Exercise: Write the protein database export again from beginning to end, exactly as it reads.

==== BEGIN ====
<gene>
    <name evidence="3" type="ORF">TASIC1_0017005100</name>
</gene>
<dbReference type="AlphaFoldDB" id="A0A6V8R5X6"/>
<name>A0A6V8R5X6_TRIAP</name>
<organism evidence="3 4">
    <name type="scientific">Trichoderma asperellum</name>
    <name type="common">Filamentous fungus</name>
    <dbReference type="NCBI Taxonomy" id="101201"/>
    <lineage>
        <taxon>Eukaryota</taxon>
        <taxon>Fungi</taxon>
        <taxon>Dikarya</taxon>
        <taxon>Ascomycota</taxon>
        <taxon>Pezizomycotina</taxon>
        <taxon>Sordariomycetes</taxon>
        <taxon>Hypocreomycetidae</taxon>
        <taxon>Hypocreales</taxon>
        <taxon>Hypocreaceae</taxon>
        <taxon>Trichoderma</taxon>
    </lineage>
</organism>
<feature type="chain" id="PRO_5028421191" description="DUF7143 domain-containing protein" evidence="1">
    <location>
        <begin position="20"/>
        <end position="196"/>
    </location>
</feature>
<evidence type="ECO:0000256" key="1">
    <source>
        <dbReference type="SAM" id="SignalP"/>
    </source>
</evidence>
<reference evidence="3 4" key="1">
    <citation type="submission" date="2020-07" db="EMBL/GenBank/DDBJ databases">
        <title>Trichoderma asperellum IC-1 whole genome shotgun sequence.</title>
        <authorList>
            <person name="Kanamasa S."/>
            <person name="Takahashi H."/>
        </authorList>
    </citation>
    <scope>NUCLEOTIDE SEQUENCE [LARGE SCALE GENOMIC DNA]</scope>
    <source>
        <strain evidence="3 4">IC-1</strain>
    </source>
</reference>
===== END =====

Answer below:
<gene>
    <name evidence="3" type="ORF">TASIC1_0017005100</name>
</gene>
<dbReference type="AlphaFoldDB" id="A0A6V8R5X6"/>
<name>A0A6V8R5X6_TRIAP</name>
<organism evidence="3 4">
    <name type="scientific">Trichoderma asperellum</name>
    <name type="common">Filamentous fungus</name>
    <dbReference type="NCBI Taxonomy" id="101201"/>
    <lineage>
        <taxon>Eukaryota</taxon>
        <taxon>Fungi</taxon>
        <taxon>Dikarya</taxon>
        <taxon>Ascomycota</taxon>
        <taxon>Pezizomycotina</taxon>
        <taxon>Sordariomycetes</taxon>
        <taxon>Hypocreomycetidae</taxon>
        <taxon>Hypocreales</taxon>
        <taxon>Hypocreaceae</taxon>
        <taxon>Trichoderma</taxon>
    </lineage>
</organism>
<feature type="chain" id="PRO_5028421191" description="DUF7143 domain-containing protein" evidence="1">
    <location>
        <begin position="20"/>
        <end position="196"/>
    </location>
</feature>
<evidence type="ECO:0000256" key="1">
    <source>
        <dbReference type="SAM" id="SignalP"/>
    </source>
</evidence>
<reference evidence="3 4" key="1">
    <citation type="submission" date="2020-07" db="EMBL/GenBank/DDBJ databases">
        <title>Trichoderma asperellum IC-1 whole genome shotgun sequence.</title>
        <authorList>
            <person name="Kanamasa S."/>
            <person name="Takahashi H."/>
        </authorList>
    </citation>
    <scope>NUCLEOTIDE SEQUENCE [LARGE SCALE GENOMIC DNA]</scope>
    <source>
        <strain evidence="3 4">IC-1</strain>
    </source>
</reference>